I know a little about what this is. but I have never really had it explained to me in english if you know what I mean. what's the deal with ohms? eg. why do amps say 400watt through 4 ohms and 200watt through 8 ohms etc?

Ohms is a rating of a speakers resistance. The smaller the number, the less resistance the speaker has. Using your numbers: A 4 ohm speaker will resist less, and therefore allow your amp to push 400 watts into it. An 8 ohm speaker will resist more, and only allow your amp to push 200 (or so) watts into it. The best way I have had it explained to me is using the analogy of a hydro-electric dam. The bigger the number, the bigger the dam. The bigger the dam, the less water can get through. The less water can get through, the less power generated. Damn! Most amps will run at 4 ohms, some at 2, and still others at 8. Be careful not to let your speakers combined ohm-rating (or impedance) go below the lowest impedance your amp can handle, or you can blow it up! I am sure many others will post some far more scientific answers to this question (or tell you to do a search and read the answers given to the other 20 people a day who post this same question dont feel bad, 90% of the salespeople in music stores dont even understand the theory/rule/law of ohms). My advice, keep it simple: If you only want to use one cabinet (again, using your numbers), get a 4 ohm cabinet. If you want to use two cabinets, get two 8 ohm cabinets (2 x 8 ohms = 4 ohms). Either way you will be running your amp at 4 ohms, and get the full 400 watts out of it.

cool thanks mate, that is a huge help. you just saved me from blowing up the biggest investment of my life so far. I thought it was the other way around. cheers!!

now i'm confused..... i posted something similar a while back (i think here). quick recall: Ampeg B-2R 200w @ 8ohms 350w @ 4ohms Hartke 4x10xl cab 400w @ 8 ohms ....so my question was...adding a 1x15 cab 8ohms, would run my amp at 350w?

Yes. Two 8 Ohm cabs in parallel will result in a total load of 4 Ohm. So if you use a mono poweramp with 350W @ 4 Ohm, you'll get the full 350W.

I've been searching all over for the formula to calculate the resistance for multiple cabinets? I thought it was the number of cabinets divided by the total resistance. For example if I have a head with a 4 ohm min and I have one speaker hooked up with and 8 ohm rating. Can I add a 4 ohm cabinet? Or will that go below my minimum.

1/Rtotal = 1/R1 + 1/R2 + ..... + 1/Rn In this case, 1/Rtotal = 1/4 + 1/8 = 3/8 = 1/2.67, so 4 // 8 = 2.67 ohms. So that would go below the minimum of 4 ohms in the amp referenced above. It's easy if both cabs are equal, then the result is just half. 8//8 = 4 4//4 = 2 You have to use the full formula above when the impedances are unequal. Chris

In parallel, 8 ohms plus 4 ohms equals 2.67 ohms. If your amp is rated for a minimum of 4 ohms, you probably shouldn't try to run a 2.67 load. It *might* work, but do you wanna take the chance? Here's the formula for parallel: Total impedance = 1/(1/a + 1/b + 1/c ... + 1/n) where a = cab 1, b = cab 2, c = cab 3, up to n, which is whatever your last cab is. So, in your case: Impedance = 1/(1/4 + 1/8) = 1/(3/8) = 2.67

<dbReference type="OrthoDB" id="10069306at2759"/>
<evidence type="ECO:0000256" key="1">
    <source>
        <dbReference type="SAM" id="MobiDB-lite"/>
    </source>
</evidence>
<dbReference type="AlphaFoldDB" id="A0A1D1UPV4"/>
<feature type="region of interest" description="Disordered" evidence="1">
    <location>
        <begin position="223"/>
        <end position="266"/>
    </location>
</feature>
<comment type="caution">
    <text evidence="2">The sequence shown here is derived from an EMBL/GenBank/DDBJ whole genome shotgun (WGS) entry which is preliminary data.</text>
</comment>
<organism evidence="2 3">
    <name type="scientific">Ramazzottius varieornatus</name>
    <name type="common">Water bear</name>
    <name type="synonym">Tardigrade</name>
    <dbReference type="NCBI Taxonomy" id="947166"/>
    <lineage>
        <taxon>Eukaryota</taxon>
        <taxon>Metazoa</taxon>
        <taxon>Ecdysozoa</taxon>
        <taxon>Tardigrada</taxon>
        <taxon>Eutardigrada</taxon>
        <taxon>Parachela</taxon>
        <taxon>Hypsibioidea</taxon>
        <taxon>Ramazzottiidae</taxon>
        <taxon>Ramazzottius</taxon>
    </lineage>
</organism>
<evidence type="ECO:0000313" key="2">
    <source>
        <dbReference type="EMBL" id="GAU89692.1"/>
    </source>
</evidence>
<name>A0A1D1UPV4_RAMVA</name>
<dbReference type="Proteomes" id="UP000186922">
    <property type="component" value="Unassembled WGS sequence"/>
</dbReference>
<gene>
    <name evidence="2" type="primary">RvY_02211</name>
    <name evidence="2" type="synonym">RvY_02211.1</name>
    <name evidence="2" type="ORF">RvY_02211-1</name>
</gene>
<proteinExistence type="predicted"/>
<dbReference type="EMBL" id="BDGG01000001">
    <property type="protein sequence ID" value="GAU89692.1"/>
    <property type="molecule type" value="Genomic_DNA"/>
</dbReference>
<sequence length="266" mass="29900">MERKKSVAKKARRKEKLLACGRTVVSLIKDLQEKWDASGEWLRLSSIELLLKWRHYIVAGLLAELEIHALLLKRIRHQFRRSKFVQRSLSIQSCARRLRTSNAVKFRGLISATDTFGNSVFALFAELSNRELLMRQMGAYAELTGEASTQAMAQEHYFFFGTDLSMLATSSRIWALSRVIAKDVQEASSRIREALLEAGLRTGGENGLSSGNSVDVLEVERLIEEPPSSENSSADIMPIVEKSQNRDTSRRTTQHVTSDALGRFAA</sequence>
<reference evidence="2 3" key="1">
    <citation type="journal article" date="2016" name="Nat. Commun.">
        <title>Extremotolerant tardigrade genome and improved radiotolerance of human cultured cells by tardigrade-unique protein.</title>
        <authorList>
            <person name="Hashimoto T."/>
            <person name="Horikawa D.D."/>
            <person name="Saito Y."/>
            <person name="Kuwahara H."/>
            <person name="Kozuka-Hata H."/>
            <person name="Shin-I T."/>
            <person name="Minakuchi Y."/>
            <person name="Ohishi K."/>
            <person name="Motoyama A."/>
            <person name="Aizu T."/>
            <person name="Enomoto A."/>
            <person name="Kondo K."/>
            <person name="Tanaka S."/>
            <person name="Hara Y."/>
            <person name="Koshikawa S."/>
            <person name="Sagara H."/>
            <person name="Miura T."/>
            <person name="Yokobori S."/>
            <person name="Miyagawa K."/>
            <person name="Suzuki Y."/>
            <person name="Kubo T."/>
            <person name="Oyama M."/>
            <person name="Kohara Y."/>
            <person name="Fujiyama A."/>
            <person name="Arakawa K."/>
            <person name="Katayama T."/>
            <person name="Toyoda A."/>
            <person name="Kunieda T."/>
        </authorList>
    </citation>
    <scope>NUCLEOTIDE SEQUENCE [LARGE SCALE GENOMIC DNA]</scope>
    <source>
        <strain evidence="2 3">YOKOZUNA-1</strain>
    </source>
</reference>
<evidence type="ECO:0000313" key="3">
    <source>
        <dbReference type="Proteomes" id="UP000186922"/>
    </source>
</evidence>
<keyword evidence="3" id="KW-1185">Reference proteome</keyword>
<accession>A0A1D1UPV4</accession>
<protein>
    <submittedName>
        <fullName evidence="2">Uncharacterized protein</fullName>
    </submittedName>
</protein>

No one said it's easy! If you're a tech geek, like some of the residents here, its a piece of cake, but we had to learn just like you!

So would it be safe to assume that 2 4-ohm speakers wired in series to an amp that already has one 8-ohm speaker input would be ok?

It will be alright if the following is true: 1. The amp is rated for 4 ohm minimum load. 2. The (2) 4 ohm speakers are truly connected in series, which doesn't mean just daisy-chaining from one cabinet to the next with a regular speaker cable. If you don't know what I'm talking about, do a search for instructions on how to make the series cable. If all that is true, then you'll have an 8-ohm load in parallel with an 8-ohm load, giving you a 4-ohm load total, which should be cool. Chris

Thanks a lot Chris for the quick reply. Didn't know if I would get one since this was an older thread. The amp I use is a Hartke 7000.

The hartke 7000 is a stereo amp. Each separate amp (channel) will take a 4 ohm load. So in your amp you could, for example, put one 4 ohm cab on the left side and one 4 ohm cab on the right side. Or you could put two 8 ohm cabs on the left side and two 8 ohm cabs on the right side, etc. Just make sure neither side goes below 4ohm. You can also run just one side (one 4ohm cab), or even have a 4ohm on the left and an 8ohm on the right. This last configuration will give you an unbalanced sound, meaning the 4ohm cab will be louder (more power to it) but that is ok as you can balance the volume with the left and right volume controls on the front. The 7000 is a flexible amp but one thing it won't do it bridge the two power amps like some other stereo amps. Your amp is two 350watt amps and can not be bridged to make one 700 watt amp. So the max you will get out of any one cab is 350W. This would be using one 4 ohm cab. jam

I had a lot of problems with this too. If you go to Carvin's website, their resident sound tech wrote a big article on Ohm's and watts and all sorts of other things. It's a really good article, but it's long. Also, if you have problems you can email him and he's pretty quick to write back good responses. His article basically saved me from destroying my cabinet. Cheers!

a simple way to figure out the impedence of two equal loads (note i said equal) is to half the amount of one load and you have your answer. For eg. 8 ohm + 8 ohm = 4 ohm Half of one load (8 ohm) is 4 ohm Of course remember this only works for TWO EQUAL loads.